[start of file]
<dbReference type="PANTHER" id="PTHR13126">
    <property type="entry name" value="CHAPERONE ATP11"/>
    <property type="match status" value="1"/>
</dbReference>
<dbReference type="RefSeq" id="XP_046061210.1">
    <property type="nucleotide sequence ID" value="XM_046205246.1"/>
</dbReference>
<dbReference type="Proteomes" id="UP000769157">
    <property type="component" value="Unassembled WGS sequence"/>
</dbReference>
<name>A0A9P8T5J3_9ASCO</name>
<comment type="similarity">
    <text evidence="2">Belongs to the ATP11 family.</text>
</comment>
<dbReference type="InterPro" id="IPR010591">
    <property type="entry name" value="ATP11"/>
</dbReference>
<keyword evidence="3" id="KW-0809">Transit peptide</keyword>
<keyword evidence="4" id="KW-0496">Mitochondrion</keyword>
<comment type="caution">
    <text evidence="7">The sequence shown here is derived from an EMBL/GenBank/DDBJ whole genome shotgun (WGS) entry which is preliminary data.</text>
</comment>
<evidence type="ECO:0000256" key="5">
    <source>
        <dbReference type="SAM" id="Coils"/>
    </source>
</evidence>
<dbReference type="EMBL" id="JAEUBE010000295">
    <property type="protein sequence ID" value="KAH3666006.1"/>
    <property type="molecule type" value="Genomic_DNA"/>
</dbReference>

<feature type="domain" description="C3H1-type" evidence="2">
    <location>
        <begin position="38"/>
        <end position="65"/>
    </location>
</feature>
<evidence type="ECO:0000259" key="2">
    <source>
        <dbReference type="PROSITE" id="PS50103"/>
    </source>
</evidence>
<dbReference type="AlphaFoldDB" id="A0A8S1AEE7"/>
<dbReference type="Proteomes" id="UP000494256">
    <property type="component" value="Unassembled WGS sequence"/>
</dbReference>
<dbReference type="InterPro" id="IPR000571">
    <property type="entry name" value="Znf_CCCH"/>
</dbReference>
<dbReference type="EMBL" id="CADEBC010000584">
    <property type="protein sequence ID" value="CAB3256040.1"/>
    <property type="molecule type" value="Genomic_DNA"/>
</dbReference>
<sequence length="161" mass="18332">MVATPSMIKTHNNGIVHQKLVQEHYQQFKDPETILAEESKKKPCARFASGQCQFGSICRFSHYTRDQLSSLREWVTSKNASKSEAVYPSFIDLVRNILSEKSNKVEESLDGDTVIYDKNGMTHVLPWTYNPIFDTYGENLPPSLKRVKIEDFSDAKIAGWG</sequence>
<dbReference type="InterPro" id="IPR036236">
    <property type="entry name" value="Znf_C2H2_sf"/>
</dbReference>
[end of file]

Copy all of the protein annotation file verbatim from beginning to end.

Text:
<dbReference type="PANTHER" id="PTHR13126">
    <property type="entry name" value="CHAPERONE ATP11"/>
    <property type="match status" value="1"/>
</dbReference>
<dbReference type="RefSeq" id="XP_046061210.1">
    <property type="nucleotide sequence ID" value="XM_046205246.1"/>
</dbReference>
<dbReference type="Proteomes" id="UP000769157">
    <property type="component" value="Unassembled WGS sequence"/>
</dbReference>
<name>A0A9P8T5J3_9ASCO</name>
<comment type="similarity">
    <text evidence="2">Belongs to the ATP11 family.</text>
</comment>
<dbReference type="InterPro" id="IPR010591">
    <property type="entry name" value="ATP11"/>
</dbReference>
<keyword evidence="3" id="KW-0809">Transit peptide</keyword>
<keyword evidence="4" id="KW-0496">Mitochondrion</keyword>
<comment type="caution">
    <text evidence="7">The sequence shown here is derived from an EMBL/GenBank/DDBJ whole genome shotgun (WGS) entry which is preliminary data.</text>
</comment>
<evidence type="ECO:0000256" key="5">
    <source>
        <dbReference type="SAM" id="Coils"/>
    </source>
</evidence>
<dbReference type="EMBL" id="JAEUBE010000295">
    <property type="protein sequence ID" value="KAH3666006.1"/>
    <property type="molecule type" value="Genomic_DNA"/>
</dbReference>

<feature type="domain" description="C3H1-type" evidence="2">
    <location>
        <begin position="38"/>
        <end position="65"/>
    </location>
</feature>
<evidence type="ECO:0000259" key="2">
    <source>
        <dbReference type="PROSITE" id="PS50103"/>
    </source>
</evidence>
<dbReference type="AlphaFoldDB" id="A0A8S1AEE7"/>
<dbReference type="Proteomes" id="UP000494256">
    <property type="component" value="Unassembled WGS sequence"/>
</dbReference>
<dbReference type="InterPro" id="IPR000571">
    <property type="entry name" value="Znf_CCCH"/>
</dbReference>
<dbReference type="EMBL" id="CADEBC010000584">
    <property type="protein sequence ID" value="CAB3256040.1"/>
    <property type="molecule type" value="Genomic_DNA"/>
</dbReference>
<sequence length="161" mass="18332">MVATPSMIKTHNNGIVHQKLVQEHYQQFKDPETILAEESKKKPCARFASGQCQFGSICRFSHYTRDQLSSLREWVTSKNASKSEAVYPSFIDLVRNILSEKSNKVEESLDGDTVIYDKNGMTHVLPWTYNPIFDTYGENLPPSLKRVKIEDFSDAKIAGWG</sequence>
<dbReference type="InterPro" id="IPR036236">
    <property type="entry name" value="Znf_C2H2_sf"/>
</dbReference>